Hull: NAO verdict

September 1, 2000

The National Audit Office is to "closely monitor" activities at Hull University following The THES's reports of financial and academic management problems at its business school.

Following an NAO investigation, Sir John Bourne, the comptroller and auditor general, has confirmed that there have been "clear weaknesses" in the control of finances, especially with regard to overseas operations, at Hull's former school of management, and that there was "an inadequate management response to the weaknesses".

Sir John said that much had already been done to strengthen accountability at the university, notably as a result of a review put in place by vice-chancellor David Drewry when he joined Hull in October 1999, and following an audit of overseas operations in May this year.

But in a letter to an MP who complained about activities at the university, Sir John says: "I... will ensure that my education team continues to monitor closely the situation."

The THES reported in May this year problems that involved a husband and wife management team. Dean of what was then the management school, Richard Briston, was rebuked twice by the vice-chancellor: once in 1996 when he technically breached procedures to upgrade overseas students' results, and again after auditors discovered unauthorised expenditure along with some "debatable" expenses claims in one of his school's departments, management systems and sciences (MSS). MSS accumulated a Pounds 500,000 deficit under its former head, Robert Flood (who was stripped of financial responsibilities in 1997). Flood boasted in a 1996 journal article that he had evaded the university's rules as far as possible to boost his department's multimillion-pound overseas business.

Professor Briston has said that the reproof relating to assessments was rescinded as the decision was educationally justified and he had consulted an external examiner. He has claimed that the other, which resulted from the expenses problems, was unfair, as he had entirely properly helped bring the financial problems at MSS to the attention of the university.

Professor Briston lost his position as dean in a 1997 restructure but remains a professor at Hull. Professor Briston's wife, Moyra Kedslie, who is now president of the Association of Chartered Certified Accountants, resigned as joint head of the department of accounting and finance during a 1998 internal investigation into a management "crisis".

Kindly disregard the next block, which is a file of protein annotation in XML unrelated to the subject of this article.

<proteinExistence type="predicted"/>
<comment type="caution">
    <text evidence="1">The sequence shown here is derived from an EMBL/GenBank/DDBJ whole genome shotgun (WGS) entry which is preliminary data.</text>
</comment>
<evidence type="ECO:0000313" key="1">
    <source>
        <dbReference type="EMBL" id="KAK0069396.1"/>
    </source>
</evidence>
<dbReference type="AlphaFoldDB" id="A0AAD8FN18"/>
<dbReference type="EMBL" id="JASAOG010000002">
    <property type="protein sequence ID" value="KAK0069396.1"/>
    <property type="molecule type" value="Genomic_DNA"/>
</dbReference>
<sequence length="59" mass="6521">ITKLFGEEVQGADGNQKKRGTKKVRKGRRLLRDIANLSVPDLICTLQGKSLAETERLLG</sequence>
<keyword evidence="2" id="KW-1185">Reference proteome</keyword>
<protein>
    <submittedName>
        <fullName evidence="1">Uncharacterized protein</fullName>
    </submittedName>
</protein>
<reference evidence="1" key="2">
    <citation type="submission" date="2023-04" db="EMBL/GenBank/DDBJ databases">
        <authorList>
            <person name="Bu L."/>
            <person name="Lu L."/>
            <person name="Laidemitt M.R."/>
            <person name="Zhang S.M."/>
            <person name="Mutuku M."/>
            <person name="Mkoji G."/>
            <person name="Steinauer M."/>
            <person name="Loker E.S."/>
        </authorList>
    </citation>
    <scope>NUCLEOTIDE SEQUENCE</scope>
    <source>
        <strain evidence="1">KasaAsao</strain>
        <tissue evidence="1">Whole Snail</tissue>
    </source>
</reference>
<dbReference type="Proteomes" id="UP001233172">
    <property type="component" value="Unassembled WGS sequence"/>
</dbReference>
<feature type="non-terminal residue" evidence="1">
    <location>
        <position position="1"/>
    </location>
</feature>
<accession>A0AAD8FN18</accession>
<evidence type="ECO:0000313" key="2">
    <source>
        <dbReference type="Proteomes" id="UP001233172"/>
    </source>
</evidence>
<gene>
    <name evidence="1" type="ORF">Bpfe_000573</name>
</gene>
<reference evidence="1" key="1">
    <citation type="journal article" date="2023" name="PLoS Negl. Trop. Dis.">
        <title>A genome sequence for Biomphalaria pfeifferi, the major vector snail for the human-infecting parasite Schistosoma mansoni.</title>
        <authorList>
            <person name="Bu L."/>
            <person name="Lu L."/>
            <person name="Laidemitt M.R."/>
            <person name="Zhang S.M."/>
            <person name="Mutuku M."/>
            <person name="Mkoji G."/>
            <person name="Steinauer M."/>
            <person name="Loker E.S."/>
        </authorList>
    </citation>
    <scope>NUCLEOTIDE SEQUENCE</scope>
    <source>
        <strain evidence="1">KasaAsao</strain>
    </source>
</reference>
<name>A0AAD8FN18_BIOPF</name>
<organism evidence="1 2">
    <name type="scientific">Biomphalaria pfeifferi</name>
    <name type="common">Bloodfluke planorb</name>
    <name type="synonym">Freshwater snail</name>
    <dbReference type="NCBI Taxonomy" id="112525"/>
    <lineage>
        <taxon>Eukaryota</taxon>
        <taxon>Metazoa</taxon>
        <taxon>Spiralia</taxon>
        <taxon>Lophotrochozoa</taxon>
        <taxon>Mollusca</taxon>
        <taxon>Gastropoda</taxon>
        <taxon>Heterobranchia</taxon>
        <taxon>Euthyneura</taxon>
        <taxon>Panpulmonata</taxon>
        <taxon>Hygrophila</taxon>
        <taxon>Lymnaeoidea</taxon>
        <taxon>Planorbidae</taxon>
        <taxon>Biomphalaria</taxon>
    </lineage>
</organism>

"It is clear that the departures of some staff and changes of role for others helped to resolve a number of problems," says the NAO's letter. But it confirms: "Between 1993 and 1997 there was an inadequate management response to the weaknesses identified and that this was essentially an issue of corporate governance." The NAO said: "A significant step towards addressing the issue was taken only with the establishment", in 1997, of a new faculty of social sciences, which meant that a new overarching faculty dean would take over "responsibility for financial matters".

In response to allegations from Hull staff that individuals in the school were able to make substantial personal financial gains through overseas activity, the NAO says: "Again, it is apparent that financial controls were weak." Payments under a remuneration system for overseas work by programme directors and tutors, the NAO says, "were above the market rate for the seniority and background of the staff involved". Although they were regarded as high by the NAO, Professor Briston had gained formal agreement for them, and they were disclosed in accounts. The scheme was discontinued in 1997.

The NAO says that controls over academic standards at overseas franchises were "weak", but that the key franchise giving rise to concerns - Emile Woolf College in Malaysia, where assessment procedures were breached - was halted in 1997.

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